Despite various punishments already meted out, the idolatrous Israelites remain obstinate. Amos tells them: “Get ready to meet your God.” (Amos 4:12) For the Israelites, the day of Jehovah will mean that they will “go into exile beyond Damascus,” that is, to Assyria. (Amos 5:27) Amos faces opposition from a priest of Bethel but remains undeterred. “The end has come to my people Israel,” Jehovah tells Amos. “I shall no more do any further excusing of them.” (Amos 8:2) Neither Sheol nor high mountains can shield them from God’s judgments. (Amos 9:2, 3) Yet, there is a promise of restoration. “I will gather back the captive ones of my people Israel,” says Jehovah, “and they will actually build the desolated cities and inhabit them, and plant vineyards and drink the wine of them, and make gardens and eat the fruit of them.”​—Amos 9:14.

Scriptural Questions Answered:

4:1—Who are pictured by the “cows of Bashan”? The high plateau of Bashan, an area east of the Sea of Galilee, was known for its excellent breeds of animals, including cows. The area’s rich pastures contributed to this. Amos likened the luxury-loving women of Samaria to the cows of Bashan. These women undoubtedly pressured “their masters,” or husbands, to defraud the lowly ones to facilitate their own taste for riches.

4:6—What is meant by the expression “cleanness of teeth”? Used in parallel with “want of bread,” the phrase could refer to a time of famine when teeth remain clean because of the lack of food.

5:5—In what way was Israel ‘not to search for Bethel’? Jeroboam had set up calf worship in Bethel. Since then, that city had become a center of false worship. Gilgal and Beer-sheba too must have been locations of apostate worship. To escape the foretold calamity, Israel needed to stop making religious pilgrimages to these places and start searching for Jehovah.

7:1—To what does “the mown grass of the king” refer? It likely refers to the tax levied by the king for the upkeep of his horsemen and animals. This tax had to be paid “at the start of the coming up of the later sowing.” Afterward, the people could harvest their crops. Before they could do that, however, a locust swarm formed and devoured their crops along with the other vegetation.

8:1, 2—What did “a basket of summer fruit” signify? It signified that the day of Jehovah was near. Summer fruit is picked toward the end of the harvest season, that is, toward the end of the agricultural year. When Jehovah caused Amos to see “a basket of summer fruit,” it meant that the end was near for Israel. Therefore, God told Amos: “The end has come to my people Israel. I shall no more do any further excusing of them.”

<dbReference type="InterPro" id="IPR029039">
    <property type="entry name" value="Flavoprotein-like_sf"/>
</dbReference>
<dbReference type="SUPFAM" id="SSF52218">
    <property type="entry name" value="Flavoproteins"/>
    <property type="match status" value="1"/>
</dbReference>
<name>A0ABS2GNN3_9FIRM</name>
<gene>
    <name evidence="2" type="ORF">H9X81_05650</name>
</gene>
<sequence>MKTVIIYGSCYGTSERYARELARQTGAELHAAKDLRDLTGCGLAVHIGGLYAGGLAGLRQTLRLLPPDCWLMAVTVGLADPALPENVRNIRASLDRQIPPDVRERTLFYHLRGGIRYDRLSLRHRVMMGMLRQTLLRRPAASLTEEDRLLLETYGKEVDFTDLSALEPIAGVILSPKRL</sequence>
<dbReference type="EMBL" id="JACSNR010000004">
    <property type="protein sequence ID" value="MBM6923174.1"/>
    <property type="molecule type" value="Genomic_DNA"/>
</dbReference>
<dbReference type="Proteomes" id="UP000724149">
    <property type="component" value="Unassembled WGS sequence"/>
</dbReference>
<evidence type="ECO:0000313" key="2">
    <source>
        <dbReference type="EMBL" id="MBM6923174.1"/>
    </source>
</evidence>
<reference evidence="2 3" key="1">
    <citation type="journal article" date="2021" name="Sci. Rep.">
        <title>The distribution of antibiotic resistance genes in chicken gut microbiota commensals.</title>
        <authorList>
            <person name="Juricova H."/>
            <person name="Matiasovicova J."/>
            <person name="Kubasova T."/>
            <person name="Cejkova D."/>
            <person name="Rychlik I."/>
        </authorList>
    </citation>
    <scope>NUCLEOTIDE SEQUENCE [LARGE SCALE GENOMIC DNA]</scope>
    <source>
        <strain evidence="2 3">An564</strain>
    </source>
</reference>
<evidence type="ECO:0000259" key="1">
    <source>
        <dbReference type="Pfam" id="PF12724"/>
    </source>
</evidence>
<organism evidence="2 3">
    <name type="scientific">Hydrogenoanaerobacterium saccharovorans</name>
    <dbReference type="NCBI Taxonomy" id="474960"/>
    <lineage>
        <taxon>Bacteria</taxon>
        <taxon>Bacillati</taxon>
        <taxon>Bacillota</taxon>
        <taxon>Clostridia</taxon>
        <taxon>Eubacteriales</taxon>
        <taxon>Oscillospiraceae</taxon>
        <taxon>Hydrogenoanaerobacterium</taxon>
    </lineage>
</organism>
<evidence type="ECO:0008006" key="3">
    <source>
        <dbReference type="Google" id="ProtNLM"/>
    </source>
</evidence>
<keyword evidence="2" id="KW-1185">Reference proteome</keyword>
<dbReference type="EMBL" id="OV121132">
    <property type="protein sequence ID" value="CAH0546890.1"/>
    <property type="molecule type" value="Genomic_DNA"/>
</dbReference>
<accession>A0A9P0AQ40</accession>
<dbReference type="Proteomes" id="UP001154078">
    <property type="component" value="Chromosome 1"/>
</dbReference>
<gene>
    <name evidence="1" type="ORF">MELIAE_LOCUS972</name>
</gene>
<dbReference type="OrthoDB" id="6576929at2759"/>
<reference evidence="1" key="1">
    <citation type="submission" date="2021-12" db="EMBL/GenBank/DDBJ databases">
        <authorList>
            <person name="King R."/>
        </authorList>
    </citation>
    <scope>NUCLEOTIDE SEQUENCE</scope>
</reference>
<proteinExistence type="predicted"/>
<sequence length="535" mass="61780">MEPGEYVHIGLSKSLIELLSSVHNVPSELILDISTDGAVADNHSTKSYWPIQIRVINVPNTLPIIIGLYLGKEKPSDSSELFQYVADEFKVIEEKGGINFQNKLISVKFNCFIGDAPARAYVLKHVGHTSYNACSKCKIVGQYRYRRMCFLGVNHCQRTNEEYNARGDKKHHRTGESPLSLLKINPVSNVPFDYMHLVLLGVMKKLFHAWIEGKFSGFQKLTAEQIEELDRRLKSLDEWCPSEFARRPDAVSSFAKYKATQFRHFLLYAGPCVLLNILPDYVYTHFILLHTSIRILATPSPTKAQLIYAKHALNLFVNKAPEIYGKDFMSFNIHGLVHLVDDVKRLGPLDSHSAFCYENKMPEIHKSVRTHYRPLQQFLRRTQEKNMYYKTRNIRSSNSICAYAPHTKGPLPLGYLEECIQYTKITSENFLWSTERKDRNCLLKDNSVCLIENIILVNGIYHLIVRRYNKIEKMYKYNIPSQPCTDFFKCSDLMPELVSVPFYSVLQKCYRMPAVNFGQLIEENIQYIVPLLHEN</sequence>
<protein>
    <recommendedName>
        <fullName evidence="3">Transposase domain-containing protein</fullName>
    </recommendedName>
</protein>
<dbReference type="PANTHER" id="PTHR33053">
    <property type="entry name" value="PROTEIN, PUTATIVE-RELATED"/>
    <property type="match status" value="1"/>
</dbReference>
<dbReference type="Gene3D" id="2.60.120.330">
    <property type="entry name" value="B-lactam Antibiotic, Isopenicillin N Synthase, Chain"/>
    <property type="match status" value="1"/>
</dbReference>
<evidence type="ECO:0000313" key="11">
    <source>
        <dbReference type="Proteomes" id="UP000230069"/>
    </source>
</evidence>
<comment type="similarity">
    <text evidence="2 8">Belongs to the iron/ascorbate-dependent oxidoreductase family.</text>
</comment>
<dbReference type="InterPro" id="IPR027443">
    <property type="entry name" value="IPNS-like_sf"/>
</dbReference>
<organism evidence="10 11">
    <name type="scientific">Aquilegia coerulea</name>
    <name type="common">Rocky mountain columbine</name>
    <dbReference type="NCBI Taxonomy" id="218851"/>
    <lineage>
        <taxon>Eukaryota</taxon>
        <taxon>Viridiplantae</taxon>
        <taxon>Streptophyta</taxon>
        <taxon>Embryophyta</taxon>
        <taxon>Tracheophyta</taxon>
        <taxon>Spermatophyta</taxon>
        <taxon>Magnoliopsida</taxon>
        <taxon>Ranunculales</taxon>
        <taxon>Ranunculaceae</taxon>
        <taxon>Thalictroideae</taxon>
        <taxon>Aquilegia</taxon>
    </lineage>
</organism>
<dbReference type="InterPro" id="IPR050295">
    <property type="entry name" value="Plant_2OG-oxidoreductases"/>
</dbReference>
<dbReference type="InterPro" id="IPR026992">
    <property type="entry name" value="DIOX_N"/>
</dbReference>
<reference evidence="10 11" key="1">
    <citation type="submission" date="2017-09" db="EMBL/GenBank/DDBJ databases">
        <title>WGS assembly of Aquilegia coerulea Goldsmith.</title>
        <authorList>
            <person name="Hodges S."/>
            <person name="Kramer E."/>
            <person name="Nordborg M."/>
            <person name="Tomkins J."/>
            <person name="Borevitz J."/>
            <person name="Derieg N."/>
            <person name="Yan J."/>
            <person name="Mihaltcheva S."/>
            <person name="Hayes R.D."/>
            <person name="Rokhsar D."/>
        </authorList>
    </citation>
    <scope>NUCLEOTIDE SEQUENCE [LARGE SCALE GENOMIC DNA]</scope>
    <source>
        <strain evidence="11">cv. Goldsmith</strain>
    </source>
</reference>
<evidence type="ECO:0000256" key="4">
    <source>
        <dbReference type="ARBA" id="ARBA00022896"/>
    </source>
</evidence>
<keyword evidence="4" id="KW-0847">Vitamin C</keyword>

Lessons for Us:

1:3, 6, 9, 11, 13; 2:1, 4, 6. It was with regard to his anger toward Israel, Judah, and the six nations surrounding them that Jehovah says: “I shall not turn it back.” Jehovah’s judgments are inescapable.​—Amos 9:2-5.

2:12. We should not discourage hardworking pioneers, traveling overseers, missionaries, or members of the Bethel family by urging them to give up their full-time service for a so-called normal way of life. On the contrary, we should encourage them to keep up their good work.

 3:8. As one feels afraid when hearing a lion roar, Amos felt impelled to preach at hearing Jehovah say: “Go, prophesy to my people.” (Amos 7:15) Godly fear should move us to be zealous preachers of the Kingdom message.

3:13-15; 5:11. With Jehovah’s help, the lowly herdsman Amos was able to “give witness” to people who were affluent and therefore complacent. Jehovah can likewise equip us to declare the Kingdom message regardless of how challenging a territory might be.

4:6-11; 5:4, 6, 14. Despite the Israelites’ repeated failure to “come back” to Jehovah, they were urged to “search for Jehovah, and keep living.” As long as Jehovah patiently allows this wicked system of things to continue, we should exhort those in it to turn to God.

5:18, 19. “Craving the day of Jehovah” without really being ready for it is foolish. The situation of a man doing so is like that of someone who flees from a lion only to encounter a bear and then runs away from the bear only to be bitten by a serpent. We would be wise to “keep awake” spiritually and to remain in a state of readiness.​—Luke 21:36.

7:12-17. We should be fearless and bold about declaring God’s message.

9:7-10. Being descendants of faithful patriarchs and of those delivered out of Egypt as God’s chosen people did not prevent the unfaithful Israelites from having a bad standing with God like that of the Cushites. Gaining an approved standing with the impartial God depends, not on having a certain lineage, but on ‘fearing him and working righteousness.’​—Acts 10:34, 35.

What We Should Do

The day for executing divine judgment upon Satan’s world is near. God has poured out his spirit upon his worshippers, equipping them to warn mankind of the coming of his day. Should we not have a full share in helping others come to know Jehovah and ‘call on his name’?​—Joel 2:31, 32.

“Hate what is bad,” exhorts Amos, “and love what is good, and give justice a place in the gate.” (Amos 5:15) As Jehovah’s day nears, it is the course of wisdom to draw close to God and keep ourselves separate from the wicked world and its corrupting associations. To that end, what timely lessons we can learn from the Bible books of Joel and Amos!​—Hebrews 4:12.

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Joel prophesied: “The day of Jehovah is near!”

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Like Amos, we should be fearless and bold proclaimers of God’s message